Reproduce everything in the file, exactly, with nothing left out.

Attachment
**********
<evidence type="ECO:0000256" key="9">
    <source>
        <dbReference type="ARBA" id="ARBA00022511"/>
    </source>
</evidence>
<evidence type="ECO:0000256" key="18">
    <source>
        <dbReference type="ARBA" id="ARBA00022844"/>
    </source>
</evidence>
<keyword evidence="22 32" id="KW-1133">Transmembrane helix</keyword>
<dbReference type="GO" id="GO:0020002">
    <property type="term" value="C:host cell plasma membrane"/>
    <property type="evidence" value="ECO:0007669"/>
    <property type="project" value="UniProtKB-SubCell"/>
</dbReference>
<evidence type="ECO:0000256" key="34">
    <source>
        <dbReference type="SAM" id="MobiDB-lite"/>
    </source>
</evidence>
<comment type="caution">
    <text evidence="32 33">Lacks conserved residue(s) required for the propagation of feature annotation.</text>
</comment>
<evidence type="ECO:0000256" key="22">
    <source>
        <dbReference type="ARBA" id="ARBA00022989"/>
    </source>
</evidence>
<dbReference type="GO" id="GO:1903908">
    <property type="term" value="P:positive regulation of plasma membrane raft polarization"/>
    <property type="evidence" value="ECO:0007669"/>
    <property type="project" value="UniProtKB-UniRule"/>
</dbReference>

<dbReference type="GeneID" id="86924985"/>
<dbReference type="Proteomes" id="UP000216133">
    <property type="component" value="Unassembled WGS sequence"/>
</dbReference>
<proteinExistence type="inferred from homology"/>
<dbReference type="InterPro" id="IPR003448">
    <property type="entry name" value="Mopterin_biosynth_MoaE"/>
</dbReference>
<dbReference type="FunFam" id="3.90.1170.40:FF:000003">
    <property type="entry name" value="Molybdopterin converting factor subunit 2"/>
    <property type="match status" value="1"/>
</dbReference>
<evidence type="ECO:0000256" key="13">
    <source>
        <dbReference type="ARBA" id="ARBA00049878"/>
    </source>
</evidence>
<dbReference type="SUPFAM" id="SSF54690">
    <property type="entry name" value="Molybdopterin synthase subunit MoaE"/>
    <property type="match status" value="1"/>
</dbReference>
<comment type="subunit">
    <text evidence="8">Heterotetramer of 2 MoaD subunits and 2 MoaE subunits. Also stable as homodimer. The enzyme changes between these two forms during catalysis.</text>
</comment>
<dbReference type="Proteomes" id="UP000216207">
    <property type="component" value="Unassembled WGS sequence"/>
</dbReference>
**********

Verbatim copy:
<evidence type="ECO:0000256" key="9">
    <source>
        <dbReference type="ARBA" id="ARBA00022511"/>
    </source>
</evidence>
<evidence type="ECO:0000256" key="18">
    <source>
        <dbReference type="ARBA" id="ARBA00022844"/>
    </source>
</evidence>
<keyword evidence="22 32" id="KW-1133">Transmembrane helix</keyword>
<dbReference type="GO" id="GO:0020002">
    <property type="term" value="C:host cell plasma membrane"/>
    <property type="evidence" value="ECO:0007669"/>
    <property type="project" value="UniProtKB-SubCell"/>
</dbReference>
<evidence type="ECO:0000256" key="34">
    <source>
        <dbReference type="SAM" id="MobiDB-lite"/>
    </source>
</evidence>
<comment type="caution">
    <text evidence="32 33">Lacks conserved residue(s) required for the propagation of feature annotation.</text>
</comment>
<evidence type="ECO:0000256" key="22">
    <source>
        <dbReference type="ARBA" id="ARBA00022989"/>
    </source>
</evidence>
<dbReference type="GO" id="GO:1903908">
    <property type="term" value="P:positive regulation of plasma membrane raft polarization"/>
    <property type="evidence" value="ECO:0007669"/>
    <property type="project" value="UniProtKB-UniRule"/>
</dbReference>

<dbReference type="GeneID" id="86924985"/>
<dbReference type="Proteomes" id="UP000216133">
    <property type="component" value="Unassembled WGS sequence"/>
</dbReference>
<proteinExistence type="inferred from homology"/>
<dbReference type="InterPro" id="IPR003448">
    <property type="entry name" value="Mopterin_biosynth_MoaE"/>
</dbReference>
<dbReference type="FunFam" id="3.90.1170.40:FF:000003">
    <property type="entry name" value="Molybdopterin converting factor subunit 2"/>
    <property type="match status" value="1"/>
</dbReference>
<evidence type="ECO:0000256" key="13">
    <source>
        <dbReference type="ARBA" id="ARBA00049878"/>
    </source>
</evidence>
<dbReference type="SUPFAM" id="SSF54690">
    <property type="entry name" value="Molybdopterin synthase subunit MoaE"/>
    <property type="match status" value="1"/>
</dbReference>
<comment type="subunit">
    <text evidence="8">Heterotetramer of 2 MoaD subunits and 2 MoaE subunits. Also stable as homodimer. The enzyme changes between these two forms during catalysis.</text>
</comment>
<dbReference type="Proteomes" id="UP000216207">
    <property type="component" value="Unassembled WGS sequence"/>
</dbReference>